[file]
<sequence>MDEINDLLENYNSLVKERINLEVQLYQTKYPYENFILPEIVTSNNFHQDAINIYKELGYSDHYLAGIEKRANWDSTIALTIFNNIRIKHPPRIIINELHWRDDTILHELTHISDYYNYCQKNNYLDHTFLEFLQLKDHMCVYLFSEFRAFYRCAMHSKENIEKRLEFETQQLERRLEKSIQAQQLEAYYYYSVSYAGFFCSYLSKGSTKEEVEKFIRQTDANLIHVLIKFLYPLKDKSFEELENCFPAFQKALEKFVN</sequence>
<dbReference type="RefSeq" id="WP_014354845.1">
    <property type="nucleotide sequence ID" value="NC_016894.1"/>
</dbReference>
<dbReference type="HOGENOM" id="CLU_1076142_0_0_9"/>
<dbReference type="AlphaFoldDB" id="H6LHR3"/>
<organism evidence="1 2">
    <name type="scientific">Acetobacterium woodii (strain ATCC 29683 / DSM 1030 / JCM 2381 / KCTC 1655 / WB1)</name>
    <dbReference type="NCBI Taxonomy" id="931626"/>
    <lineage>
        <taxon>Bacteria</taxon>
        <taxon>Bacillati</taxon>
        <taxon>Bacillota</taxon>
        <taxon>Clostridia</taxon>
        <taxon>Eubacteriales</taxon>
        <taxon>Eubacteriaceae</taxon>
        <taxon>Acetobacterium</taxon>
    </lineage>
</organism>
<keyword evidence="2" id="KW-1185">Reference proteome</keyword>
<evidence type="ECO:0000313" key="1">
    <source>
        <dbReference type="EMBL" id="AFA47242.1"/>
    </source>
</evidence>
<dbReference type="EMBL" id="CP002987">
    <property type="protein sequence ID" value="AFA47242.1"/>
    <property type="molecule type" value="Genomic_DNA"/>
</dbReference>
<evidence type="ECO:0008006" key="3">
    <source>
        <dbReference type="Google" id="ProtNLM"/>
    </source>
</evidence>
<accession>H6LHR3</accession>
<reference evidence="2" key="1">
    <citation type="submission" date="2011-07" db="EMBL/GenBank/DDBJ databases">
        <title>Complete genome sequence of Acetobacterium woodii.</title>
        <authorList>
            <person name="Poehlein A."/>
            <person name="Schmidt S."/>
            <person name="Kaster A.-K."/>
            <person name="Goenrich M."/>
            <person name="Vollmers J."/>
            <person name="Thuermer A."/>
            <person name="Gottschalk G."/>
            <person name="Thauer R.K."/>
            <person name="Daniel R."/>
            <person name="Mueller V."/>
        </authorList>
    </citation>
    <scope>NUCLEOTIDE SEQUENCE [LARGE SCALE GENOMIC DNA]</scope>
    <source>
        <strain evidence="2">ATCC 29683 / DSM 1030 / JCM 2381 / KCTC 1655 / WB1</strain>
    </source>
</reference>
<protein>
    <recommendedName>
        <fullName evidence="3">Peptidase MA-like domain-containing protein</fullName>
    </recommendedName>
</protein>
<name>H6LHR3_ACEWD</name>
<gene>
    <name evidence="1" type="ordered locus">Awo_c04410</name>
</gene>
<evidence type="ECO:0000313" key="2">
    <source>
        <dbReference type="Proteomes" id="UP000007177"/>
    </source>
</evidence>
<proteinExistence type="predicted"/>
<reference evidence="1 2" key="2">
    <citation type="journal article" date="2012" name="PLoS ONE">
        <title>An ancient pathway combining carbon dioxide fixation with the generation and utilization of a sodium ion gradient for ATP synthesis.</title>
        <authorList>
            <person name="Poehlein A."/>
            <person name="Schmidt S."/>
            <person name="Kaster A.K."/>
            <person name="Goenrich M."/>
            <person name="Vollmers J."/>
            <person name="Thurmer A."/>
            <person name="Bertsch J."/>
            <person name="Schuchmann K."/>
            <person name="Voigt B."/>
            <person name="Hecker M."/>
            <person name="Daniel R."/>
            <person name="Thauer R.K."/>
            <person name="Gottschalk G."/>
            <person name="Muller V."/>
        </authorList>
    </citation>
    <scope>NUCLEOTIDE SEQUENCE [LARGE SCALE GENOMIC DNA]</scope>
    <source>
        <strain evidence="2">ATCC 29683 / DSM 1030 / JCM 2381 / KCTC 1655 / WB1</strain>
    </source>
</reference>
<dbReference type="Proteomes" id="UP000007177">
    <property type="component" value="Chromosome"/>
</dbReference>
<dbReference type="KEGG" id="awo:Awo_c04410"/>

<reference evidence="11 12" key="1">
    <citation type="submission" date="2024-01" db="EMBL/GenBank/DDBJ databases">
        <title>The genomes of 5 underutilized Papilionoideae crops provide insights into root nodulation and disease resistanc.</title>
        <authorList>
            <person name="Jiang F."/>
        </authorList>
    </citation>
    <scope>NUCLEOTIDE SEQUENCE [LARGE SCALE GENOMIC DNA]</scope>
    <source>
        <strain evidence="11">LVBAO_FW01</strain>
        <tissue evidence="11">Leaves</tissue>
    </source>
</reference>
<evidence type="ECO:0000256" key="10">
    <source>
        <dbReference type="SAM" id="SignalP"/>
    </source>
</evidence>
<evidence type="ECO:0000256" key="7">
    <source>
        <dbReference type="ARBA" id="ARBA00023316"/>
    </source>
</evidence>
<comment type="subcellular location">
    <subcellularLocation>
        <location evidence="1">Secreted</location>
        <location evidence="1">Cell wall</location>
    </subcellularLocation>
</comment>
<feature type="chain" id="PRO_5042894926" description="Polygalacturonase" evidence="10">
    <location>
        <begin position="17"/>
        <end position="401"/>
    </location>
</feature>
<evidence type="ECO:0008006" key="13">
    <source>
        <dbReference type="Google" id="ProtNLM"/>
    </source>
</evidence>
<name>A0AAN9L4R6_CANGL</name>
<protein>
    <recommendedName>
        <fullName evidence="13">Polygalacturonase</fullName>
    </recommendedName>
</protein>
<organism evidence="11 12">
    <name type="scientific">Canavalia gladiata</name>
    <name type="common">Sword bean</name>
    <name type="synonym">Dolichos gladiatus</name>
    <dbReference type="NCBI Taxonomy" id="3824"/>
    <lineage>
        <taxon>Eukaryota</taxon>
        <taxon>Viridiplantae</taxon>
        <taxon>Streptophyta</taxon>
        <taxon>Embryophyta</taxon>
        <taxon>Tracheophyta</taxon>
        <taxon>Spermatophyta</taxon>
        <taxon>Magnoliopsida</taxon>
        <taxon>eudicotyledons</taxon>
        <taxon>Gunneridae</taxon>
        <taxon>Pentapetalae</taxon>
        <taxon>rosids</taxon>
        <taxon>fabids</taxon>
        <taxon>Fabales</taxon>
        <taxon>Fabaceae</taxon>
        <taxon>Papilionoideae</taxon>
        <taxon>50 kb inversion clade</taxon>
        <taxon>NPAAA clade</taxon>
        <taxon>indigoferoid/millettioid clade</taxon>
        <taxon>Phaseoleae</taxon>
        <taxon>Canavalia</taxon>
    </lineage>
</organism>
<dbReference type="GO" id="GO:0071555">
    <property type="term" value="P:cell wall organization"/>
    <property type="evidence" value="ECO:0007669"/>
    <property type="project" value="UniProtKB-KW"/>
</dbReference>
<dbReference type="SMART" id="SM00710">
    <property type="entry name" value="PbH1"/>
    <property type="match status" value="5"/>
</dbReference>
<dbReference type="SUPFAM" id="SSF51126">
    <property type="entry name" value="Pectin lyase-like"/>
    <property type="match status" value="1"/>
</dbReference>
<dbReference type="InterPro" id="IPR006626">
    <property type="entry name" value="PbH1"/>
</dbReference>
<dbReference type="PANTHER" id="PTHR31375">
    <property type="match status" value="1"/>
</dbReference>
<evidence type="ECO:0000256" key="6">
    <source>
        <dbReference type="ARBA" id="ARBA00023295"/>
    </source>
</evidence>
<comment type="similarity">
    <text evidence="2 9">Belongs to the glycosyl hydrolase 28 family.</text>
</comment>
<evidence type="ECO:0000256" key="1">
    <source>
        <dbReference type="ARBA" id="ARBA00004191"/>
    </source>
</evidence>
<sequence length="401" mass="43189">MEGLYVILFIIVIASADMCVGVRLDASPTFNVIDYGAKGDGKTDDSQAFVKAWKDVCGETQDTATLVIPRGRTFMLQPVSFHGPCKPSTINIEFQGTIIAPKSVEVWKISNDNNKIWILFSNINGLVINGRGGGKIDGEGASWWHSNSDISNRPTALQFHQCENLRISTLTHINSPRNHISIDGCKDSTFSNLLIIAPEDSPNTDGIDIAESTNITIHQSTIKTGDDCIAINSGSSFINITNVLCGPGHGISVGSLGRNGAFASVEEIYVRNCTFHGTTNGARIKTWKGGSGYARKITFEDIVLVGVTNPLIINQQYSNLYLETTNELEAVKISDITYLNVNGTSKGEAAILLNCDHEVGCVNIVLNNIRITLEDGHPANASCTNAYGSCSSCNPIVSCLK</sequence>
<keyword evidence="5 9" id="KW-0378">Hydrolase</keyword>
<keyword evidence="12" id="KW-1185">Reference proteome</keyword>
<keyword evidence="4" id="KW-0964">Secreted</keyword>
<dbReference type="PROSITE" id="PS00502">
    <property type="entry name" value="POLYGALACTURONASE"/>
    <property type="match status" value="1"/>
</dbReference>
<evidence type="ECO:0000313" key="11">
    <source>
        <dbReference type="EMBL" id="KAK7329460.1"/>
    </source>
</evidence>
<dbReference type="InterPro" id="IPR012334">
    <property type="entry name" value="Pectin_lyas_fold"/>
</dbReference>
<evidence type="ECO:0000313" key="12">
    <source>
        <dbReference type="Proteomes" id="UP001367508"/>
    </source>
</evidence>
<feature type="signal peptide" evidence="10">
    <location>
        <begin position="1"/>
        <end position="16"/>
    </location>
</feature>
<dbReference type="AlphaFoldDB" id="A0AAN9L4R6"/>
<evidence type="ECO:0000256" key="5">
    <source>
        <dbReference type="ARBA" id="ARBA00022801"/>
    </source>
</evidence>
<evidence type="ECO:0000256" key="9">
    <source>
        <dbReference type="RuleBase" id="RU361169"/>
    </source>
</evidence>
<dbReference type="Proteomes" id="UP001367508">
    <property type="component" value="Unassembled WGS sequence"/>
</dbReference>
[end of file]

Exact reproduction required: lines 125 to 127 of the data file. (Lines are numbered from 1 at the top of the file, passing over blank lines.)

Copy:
    <subcellularLocation>
        <location evidence="1">Secreted</location>
        <location evidence="1">Cell wall</location>